Johannes Schindelin <johannes.schinde...@gmx.de> writes:

> Instead of dying there, let the caller high up in the callchain
> notice the error and handle it (by dying, still).
>
> There are two call sites of read_and_refresh_cache(), one of which is
> pick_commits(), whose callers were already prepared to do the right
> thing given an "error" return from it by an earlier patch, so the
> conversion is safe.
>
> The other one, sequencer_pick_revisions() was also prepared to relay
> an error return back to its caller in all remaining cases in an
> earlier patch.
>
> Signed-off-by: Johannes Schindelin <johannes.schinde...@gmx.de>
> ---
>  sequencer.c | 15 ++++++++++-----
>  1 file changed, 10 insertions(+), 5 deletions(-)
>
> diff --git a/sequencer.c b/sequencer.c
> index c006cae..e30aa82 100644
> --- a/sequencer.c
> +++ b/sequencer.c
> @@ -640,18 +640,21 @@ static int prepare_revs(struct replay_opts *opts)
>       return 0;
>  }
>  
> -static void read_and_refresh_cache(struct replay_opts *opts)
> +static int read_and_refresh_cache(struct replay_opts *opts)
>  {
>       static struct lock_file index_lock;
>       int index_fd = hold_locked_index(&index_lock, 0);
>       if (read_index_preload(&the_index, NULL) < 0)
> -             die(_("git %s: failed to read the index"), action_name(opts));
> +             return error(_("git %s: failed to read the index"),
> +                     action_name(opts));
>       refresh_index(&the_index, REFRESH_QUIET|REFRESH_UNMERGED, NULL, NULL, 
> NULL);
>       if (the_index.cache_changed && index_fd >= 0) {
>               if (write_locked_index(&the_index, &index_lock, COMMIT_LOCK))
> -                     die(_("git %s: failed to refresh the index"), 
> action_name(opts));
> +                     return error(_("git %s: failed to refresh the index"),
> +                             action_name(opts));
>       }
>       rollback_lock_file(&index_lock);
> +     return 0;
>  }

With the current set of callers, a caller that notices an error from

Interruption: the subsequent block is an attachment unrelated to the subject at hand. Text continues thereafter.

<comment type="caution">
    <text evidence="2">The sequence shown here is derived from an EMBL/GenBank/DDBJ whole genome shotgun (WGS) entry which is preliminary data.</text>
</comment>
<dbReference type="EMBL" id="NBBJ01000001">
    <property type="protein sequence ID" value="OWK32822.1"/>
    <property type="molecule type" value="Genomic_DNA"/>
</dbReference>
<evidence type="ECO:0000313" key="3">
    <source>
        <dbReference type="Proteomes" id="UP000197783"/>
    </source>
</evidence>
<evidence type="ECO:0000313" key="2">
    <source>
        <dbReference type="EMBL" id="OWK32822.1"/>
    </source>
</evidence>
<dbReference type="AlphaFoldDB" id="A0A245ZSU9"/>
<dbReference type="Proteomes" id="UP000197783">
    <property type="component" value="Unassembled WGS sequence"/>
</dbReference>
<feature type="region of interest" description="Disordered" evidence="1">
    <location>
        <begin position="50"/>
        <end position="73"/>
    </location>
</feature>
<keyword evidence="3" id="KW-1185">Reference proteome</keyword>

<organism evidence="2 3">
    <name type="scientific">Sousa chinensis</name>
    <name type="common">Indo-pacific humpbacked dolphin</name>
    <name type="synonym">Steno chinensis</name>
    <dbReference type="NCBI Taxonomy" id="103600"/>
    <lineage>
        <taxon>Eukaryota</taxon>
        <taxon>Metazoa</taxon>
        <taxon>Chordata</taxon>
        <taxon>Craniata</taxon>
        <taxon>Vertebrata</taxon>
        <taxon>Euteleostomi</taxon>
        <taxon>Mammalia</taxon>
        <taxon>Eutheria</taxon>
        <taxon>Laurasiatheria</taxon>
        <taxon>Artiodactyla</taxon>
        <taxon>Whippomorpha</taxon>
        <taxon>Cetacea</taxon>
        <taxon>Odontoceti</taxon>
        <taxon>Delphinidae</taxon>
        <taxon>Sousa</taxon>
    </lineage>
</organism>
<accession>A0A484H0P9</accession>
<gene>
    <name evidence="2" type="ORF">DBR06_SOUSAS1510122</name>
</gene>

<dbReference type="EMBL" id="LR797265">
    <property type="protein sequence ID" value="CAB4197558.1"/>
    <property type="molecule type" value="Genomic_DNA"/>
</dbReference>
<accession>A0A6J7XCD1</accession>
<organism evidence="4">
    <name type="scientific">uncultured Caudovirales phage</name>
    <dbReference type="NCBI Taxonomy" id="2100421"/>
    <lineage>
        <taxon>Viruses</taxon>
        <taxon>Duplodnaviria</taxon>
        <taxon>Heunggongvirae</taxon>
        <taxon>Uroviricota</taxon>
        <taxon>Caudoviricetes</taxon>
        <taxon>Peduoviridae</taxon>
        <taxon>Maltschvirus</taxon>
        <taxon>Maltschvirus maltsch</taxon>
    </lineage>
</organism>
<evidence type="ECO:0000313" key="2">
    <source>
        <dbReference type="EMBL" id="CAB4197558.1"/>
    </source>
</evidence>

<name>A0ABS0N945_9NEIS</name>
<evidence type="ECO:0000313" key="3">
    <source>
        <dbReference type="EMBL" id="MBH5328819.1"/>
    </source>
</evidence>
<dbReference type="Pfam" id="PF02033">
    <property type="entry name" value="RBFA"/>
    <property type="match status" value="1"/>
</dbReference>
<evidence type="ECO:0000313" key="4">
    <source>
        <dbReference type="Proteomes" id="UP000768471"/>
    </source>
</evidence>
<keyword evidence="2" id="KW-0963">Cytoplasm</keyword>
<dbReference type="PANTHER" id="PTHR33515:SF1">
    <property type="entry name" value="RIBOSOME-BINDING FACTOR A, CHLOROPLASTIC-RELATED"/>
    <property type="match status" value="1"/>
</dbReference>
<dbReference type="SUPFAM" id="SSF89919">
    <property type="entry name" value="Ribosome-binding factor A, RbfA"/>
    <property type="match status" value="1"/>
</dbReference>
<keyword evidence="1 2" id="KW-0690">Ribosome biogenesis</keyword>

this function will immediately exit without doing any further
damage.

So in that sense, this is a "safe" conversion.

But is it a sensible conversion?  When the caller wants to do
anything else (e.g. clean-up and try something else, perhaps read
the index again), the caller can't, as the index is still locked,
because even though the code knows that the lock will not be
released until the process exit, it chose to return error without
releasing the lock.

For a file-scope static helper, that probably is sufficient.  But if
this can be reached from a public entry point in the API, the caller
of that entry point will find this not-so-useful, I would think.

I suspect doing the "right thing" to future-proof it may not be too
much more work.

        static int read_and_refresh_cache(struct replay_opts *opts)
        {
+               int retval = 0; /* assume success */
                ...
                if (read_idnex_preload(...) < 0) {
                        retval = error(...);
                        goto finish;
                }
                refresh_index(...);
                if (...changed...) {
                        if (write_locked_index(...))
                                retval = error(...);
                }
+       finish:
                rollback_lock_file(&index_lock);
                return retval;
        }

or something like that on top?

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